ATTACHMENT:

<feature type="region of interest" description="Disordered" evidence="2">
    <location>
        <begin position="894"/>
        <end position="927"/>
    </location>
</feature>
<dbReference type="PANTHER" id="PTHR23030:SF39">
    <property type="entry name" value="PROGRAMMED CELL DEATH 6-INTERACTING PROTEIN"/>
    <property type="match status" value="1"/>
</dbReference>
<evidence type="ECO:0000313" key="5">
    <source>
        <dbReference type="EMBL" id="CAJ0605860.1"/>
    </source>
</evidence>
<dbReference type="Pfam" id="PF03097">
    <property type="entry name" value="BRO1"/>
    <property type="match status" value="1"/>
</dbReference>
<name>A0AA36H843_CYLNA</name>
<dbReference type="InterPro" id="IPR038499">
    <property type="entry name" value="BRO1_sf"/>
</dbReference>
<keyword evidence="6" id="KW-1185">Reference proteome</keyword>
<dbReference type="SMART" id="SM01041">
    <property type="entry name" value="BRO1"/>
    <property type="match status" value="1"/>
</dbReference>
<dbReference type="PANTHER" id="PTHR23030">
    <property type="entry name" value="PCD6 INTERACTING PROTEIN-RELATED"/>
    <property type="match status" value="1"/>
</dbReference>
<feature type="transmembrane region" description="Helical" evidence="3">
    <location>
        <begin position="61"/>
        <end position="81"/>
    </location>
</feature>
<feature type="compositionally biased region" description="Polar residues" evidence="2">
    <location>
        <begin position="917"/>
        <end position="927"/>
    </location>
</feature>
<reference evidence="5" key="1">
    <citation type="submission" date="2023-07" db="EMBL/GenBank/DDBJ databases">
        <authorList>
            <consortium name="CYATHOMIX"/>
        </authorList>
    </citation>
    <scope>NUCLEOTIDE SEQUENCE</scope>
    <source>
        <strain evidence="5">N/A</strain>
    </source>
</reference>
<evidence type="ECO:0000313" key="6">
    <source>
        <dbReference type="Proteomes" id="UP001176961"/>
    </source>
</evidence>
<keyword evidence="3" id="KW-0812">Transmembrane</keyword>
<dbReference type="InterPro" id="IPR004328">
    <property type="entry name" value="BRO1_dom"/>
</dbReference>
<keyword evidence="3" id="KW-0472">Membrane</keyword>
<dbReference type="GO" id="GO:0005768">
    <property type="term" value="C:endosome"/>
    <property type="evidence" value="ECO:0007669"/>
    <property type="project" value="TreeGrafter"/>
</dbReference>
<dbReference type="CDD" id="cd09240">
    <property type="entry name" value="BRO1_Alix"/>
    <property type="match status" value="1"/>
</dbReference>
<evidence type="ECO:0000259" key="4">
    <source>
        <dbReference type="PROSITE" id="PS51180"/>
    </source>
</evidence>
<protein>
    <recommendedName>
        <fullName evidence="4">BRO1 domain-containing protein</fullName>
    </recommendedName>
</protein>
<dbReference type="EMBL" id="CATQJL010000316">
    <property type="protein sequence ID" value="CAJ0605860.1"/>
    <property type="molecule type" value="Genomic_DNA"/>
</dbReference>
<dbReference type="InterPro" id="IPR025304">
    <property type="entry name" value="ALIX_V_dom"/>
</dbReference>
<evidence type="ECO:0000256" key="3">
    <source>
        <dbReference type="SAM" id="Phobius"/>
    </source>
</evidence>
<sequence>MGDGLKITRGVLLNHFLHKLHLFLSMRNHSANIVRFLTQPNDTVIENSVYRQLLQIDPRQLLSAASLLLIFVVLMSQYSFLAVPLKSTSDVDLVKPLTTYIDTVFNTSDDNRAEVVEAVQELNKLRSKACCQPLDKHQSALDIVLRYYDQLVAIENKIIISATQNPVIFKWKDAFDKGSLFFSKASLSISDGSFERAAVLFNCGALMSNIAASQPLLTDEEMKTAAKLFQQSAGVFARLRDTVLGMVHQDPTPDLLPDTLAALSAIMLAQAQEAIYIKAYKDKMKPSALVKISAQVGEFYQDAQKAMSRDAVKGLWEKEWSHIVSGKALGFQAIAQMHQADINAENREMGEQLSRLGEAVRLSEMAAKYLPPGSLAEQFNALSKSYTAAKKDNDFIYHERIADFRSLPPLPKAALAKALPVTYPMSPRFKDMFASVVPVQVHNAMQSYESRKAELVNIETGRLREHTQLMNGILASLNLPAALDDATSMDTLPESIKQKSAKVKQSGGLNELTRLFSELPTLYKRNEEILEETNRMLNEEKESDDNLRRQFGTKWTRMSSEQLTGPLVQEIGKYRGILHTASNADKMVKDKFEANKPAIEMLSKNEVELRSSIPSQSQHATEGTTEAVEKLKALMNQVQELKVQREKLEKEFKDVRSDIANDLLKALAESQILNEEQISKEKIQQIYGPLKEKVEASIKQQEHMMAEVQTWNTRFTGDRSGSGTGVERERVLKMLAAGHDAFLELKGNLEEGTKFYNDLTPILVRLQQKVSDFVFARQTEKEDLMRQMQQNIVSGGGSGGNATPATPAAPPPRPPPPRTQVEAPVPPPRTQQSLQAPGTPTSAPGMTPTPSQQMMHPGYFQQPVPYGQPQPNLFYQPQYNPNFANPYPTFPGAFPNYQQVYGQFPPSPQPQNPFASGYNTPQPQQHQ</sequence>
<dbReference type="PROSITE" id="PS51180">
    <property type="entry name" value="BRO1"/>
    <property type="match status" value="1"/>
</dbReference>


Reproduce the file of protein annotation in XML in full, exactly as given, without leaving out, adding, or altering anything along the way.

<feature type="region of interest" description="Disordered" evidence="2">
    <location>
        <begin position="894"/>
        <end position="927"/>
    </location>
</feature>
<dbReference type="PANTHER" id="PTHR23030:SF39">
    <property type="entry name" value="PROGRAMMED CELL DEATH 6-INTERACTING PROTEIN"/>
    <property type="match status" value="1"/>
</dbReference>
<evidence type="ECO:0000313" key="5">
    <source>
        <dbReference type="EMBL" id="CAJ0605860.1"/>
    </source>
</evidence>
<dbReference type="Pfam" id="PF03097">
    <property type="entry name" value="BRO1"/>
    <property type="match status" value="1"/>
</dbReference>
<name>A0AA36H843_CYLNA</name>
<dbReference type="InterPro" id="IPR038499">
    <property type="entry name" value="BRO1_sf"/>
</dbReference>
<keyword evidence="6" id="KW-1185">Reference proteome</keyword>
<dbReference type="SMART" id="SM01041">
    <property type="entry name" value="BRO1"/>
    <property type="match status" value="1"/>
</dbReference>
<dbReference type="PANTHER" id="PTHR23030">
    <property type="entry name" value="PCD6 INTERACTING PROTEIN-RELATED"/>
    <property type="match status" value="1"/>
</dbReference>
<feature type="transmembrane region" description="Helical" evidence="3">
    <location>
        <begin position="61"/>
        <end position="81"/>
    </location>
</feature>
<feature type="compositionally biased region" description="Polar residues" evidence="2">
    <location>
        <begin position="917"/>
        <end position="927"/>
    </location>
</feature>
<reference evidence="5" key="1">
    <citation type="submission" date="2023-07" db="EMBL/GenBank/DDBJ databases">
        <authorList>
            <consortium name="CYATHOMIX"/>
        </authorList>
    </citation>
    <scope>NUCLEOTIDE SEQUENCE</scope>
    <source>
        <strain evidence="5">N/A</strain>
    </source>
</reference>
<evidence type="ECO:0000313" key="6">
    <source>
        <dbReference type="Proteomes" id="UP001176961"/>
    </source>
</evidence>
<keyword evidence="3" id="KW-0812">Transmembrane</keyword>
<dbReference type="InterPro" id="IPR004328">
    <property type="entry name" value="BRO1_dom"/>
</dbReference>
<keyword evidence="3" id="KW-0472">Membrane</keyword>
<dbReference type="GO" id="GO:0005768">
    <property type="term" value="C:endosome"/>
    <property type="evidence" value="ECO:0007669"/>
    <property type="project" value="TreeGrafter"/>
</dbReference>
<dbReference type="CDD" id="cd09240">
    <property type="entry name" value="BRO1_Alix"/>
    <property type="match status" value="1"/>
</dbReference>
<evidence type="ECO:0000259" key="4">
    <source>
        <dbReference type="PROSITE" id="PS51180"/>
    </source>
</evidence>
<protein>
    <recommendedName>
        <fullName evidence="4">BRO1 domain-containing protein</fullName>
    </recommendedName>
</protein>
<dbReference type="EMBL" id="CATQJL010000316">
    <property type="protein sequence ID" value="CAJ0605860.1"/>
    <property type="molecule type" value="Genomic_DNA"/>
</dbReference>
<dbReference type="InterPro" id="IPR025304">
    <property type="entry name" value="ALIX_V_dom"/>
</dbReference>
<evidence type="ECO:0000256" key="3">
    <source>
        <dbReference type="SAM" id="Phobius"/>
    </source>
</evidence>
<sequence>MGDGLKITRGVLLNHFLHKLHLFLSMRNHSANIVRFLTQPNDTVIENSVYRQLLQIDPRQLLSAASLLLIFVVLMSQYSFLAVPLKSTSDVDLVKPLTTYIDTVFNTSDDNRAEVVEAVQELNKLRSKACCQPLDKHQSALDIVLRYYDQLVAIENKIIISATQNPVIFKWKDAFDKGSLFFSKASLSISDGSFERAAVLFNCGALMSNIAASQPLLTDEEMKTAAKLFQQSAGVFARLRDTVLGMVHQDPTPDLLPDTLAALSAIMLAQAQEAIYIKAYKDKMKPSALVKISAQVGEFYQDAQKAMSRDAVKGLWEKEWSHIVSGKALGFQAIAQMHQADINAENREMGEQLSRLGEAVRLSEMAAKYLPPGSLAEQFNALSKSYTAAKKDNDFIYHERIADFRSLPPLPKAALAKALPVTYPMSPRFKDMFASVVPVQVHNAMQSYESRKAELVNIETGRLREHTQLMNGILASLNLPAALDDATSMDTLPESIKQKSAKVKQSGGLNELTRLFSELPTLYKRNEEILEETNRMLNEEKESDDNLRRQFGTKWTRMSSEQLTGPLVQEIGKYRGILHTASNADKMVKDKFEANKPAIEMLSKNEVELRSSIPSQSQHATEGTTEAVEKLKALMNQVQELKVQREKLEKEFKDVRSDIANDLLKALAESQILNEEQISKEKIQQIYGPLKEKVEASIKQQEHMMAEVQTWNTRFTGDRSGSGTGVERERVLKMLAAGHDAFLELKGNLEEGTKFYNDLTPILVRLQQKVSDFVFARQTEKEDLMRQMQQNIVSGGGSGGNATPATPAAPPPRPPPPRTQVEAPVPPPRTQQSLQAPGTPTSAPGMTPTPSQQMMHPGYFQQPVPYGQPQPNLFYQPQYNPNFANPYPTFPGAFPNYQQVYGQFPPSPQPQNPFASGYNTPQPQQHQ</sequence>
<dbReference type="PROSITE" id="PS51180">
    <property type="entry name" value="BRO1"/>
    <property type="match status" value="1"/>
</dbReference>